Collaborative filtering analyzes user preferences for items (e.g., books, movies, restaurants, academic papers) by exploiting the similarity patterns across users. In implicit feedback settings, all the items, including the ones that a user did not consume, are taken into consideration. But this assumption does not accord with the common sense understanding that users have a limited scope and awareness of items. For example, a user might not have heard of a certain paper, or might live too far away from a restaurant to experience it. In the language of causal analysis , the assignment mechanism (i.e., the items that a user is exposed to) is a latent variable that may change for various user/item combinations. In this paper, we propose a new probabilistic approach that directly incorporates user exposure to items into collaborative filtering. The exposure is modeled as a latent variable and the model infers its value from data. In doing so, we recover one of the most successful state-of-theart approaches as a special case of our model , and provide a plug-in method for conditioning exposure on various forms of exposure covariates (e.g., topics in text, venue locations). We show that our scalable inference algorithm outperforms existing benchmarks in four different domains both with and without exposure covariates.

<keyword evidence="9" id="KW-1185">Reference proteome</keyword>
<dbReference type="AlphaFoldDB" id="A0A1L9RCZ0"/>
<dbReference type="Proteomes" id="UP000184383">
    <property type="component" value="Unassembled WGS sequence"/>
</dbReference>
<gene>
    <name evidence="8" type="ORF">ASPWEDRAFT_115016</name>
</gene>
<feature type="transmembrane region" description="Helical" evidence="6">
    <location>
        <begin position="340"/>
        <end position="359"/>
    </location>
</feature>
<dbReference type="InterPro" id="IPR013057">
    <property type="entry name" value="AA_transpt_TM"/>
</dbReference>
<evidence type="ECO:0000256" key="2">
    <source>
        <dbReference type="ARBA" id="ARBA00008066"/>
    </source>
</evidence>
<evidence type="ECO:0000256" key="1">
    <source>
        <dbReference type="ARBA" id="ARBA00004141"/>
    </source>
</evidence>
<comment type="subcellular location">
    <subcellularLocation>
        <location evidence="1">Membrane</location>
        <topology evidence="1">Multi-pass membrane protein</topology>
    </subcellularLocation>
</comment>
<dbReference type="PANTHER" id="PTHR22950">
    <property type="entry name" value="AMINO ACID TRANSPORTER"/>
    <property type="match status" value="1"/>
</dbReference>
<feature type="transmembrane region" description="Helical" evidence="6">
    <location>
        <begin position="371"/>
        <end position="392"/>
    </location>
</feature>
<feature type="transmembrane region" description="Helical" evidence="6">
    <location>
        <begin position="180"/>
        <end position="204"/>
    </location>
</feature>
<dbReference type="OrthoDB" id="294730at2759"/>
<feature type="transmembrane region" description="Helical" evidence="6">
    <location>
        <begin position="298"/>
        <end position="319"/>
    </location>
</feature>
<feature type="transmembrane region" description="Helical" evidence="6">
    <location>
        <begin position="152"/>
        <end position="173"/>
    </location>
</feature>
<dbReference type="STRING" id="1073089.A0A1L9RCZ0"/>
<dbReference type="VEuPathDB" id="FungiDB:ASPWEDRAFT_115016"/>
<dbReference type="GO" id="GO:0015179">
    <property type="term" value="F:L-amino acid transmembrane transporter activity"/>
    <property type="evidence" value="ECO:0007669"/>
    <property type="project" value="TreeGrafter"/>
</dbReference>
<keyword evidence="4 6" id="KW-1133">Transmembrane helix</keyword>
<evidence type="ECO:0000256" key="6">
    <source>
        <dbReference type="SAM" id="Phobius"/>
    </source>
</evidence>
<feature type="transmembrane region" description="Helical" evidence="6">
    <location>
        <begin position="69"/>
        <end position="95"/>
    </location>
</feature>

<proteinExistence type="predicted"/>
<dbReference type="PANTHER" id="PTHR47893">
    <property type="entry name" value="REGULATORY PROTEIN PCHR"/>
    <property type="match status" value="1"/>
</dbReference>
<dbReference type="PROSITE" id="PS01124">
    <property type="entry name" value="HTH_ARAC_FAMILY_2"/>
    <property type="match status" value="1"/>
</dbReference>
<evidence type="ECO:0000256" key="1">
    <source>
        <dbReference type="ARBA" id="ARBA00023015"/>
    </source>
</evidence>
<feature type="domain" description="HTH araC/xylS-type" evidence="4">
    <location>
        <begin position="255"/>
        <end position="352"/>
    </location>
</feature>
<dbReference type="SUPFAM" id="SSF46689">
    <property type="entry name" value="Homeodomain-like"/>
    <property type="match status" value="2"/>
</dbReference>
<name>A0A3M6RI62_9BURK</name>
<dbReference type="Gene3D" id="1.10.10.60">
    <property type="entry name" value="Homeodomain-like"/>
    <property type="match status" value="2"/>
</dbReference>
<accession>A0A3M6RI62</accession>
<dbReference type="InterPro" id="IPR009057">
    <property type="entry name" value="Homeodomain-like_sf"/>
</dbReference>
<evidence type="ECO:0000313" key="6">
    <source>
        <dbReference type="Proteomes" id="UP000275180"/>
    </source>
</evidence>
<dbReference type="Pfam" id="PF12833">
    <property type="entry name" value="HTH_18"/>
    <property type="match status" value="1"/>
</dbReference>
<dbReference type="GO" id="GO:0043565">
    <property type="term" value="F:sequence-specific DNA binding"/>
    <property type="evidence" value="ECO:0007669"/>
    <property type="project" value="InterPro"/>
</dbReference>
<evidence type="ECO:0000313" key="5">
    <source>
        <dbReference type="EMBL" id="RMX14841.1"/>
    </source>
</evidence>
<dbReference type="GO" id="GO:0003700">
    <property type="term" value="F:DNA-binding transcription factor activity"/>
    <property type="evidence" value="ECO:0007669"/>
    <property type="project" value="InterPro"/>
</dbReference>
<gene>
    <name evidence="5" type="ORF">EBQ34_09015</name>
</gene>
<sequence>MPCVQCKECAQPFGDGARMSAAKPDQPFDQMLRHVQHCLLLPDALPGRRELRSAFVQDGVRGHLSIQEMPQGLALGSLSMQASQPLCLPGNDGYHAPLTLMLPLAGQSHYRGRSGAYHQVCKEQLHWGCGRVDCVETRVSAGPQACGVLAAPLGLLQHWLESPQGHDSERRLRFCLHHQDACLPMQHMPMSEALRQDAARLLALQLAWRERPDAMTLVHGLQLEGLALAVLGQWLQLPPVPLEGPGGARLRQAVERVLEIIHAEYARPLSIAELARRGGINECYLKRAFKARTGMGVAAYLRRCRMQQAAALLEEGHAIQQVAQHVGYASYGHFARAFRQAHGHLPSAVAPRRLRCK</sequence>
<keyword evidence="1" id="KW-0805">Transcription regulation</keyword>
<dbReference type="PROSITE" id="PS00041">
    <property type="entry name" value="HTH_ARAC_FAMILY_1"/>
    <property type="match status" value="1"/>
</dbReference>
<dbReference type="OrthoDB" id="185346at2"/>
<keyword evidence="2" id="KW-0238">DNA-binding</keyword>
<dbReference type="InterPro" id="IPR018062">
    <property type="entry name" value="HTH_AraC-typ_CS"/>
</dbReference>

Dawen Liang, Laurent Charlin, James McInerney and David Blei, Modeling User Exposure in Recommendation, in: International World Wide Web Conference (WWW), 2016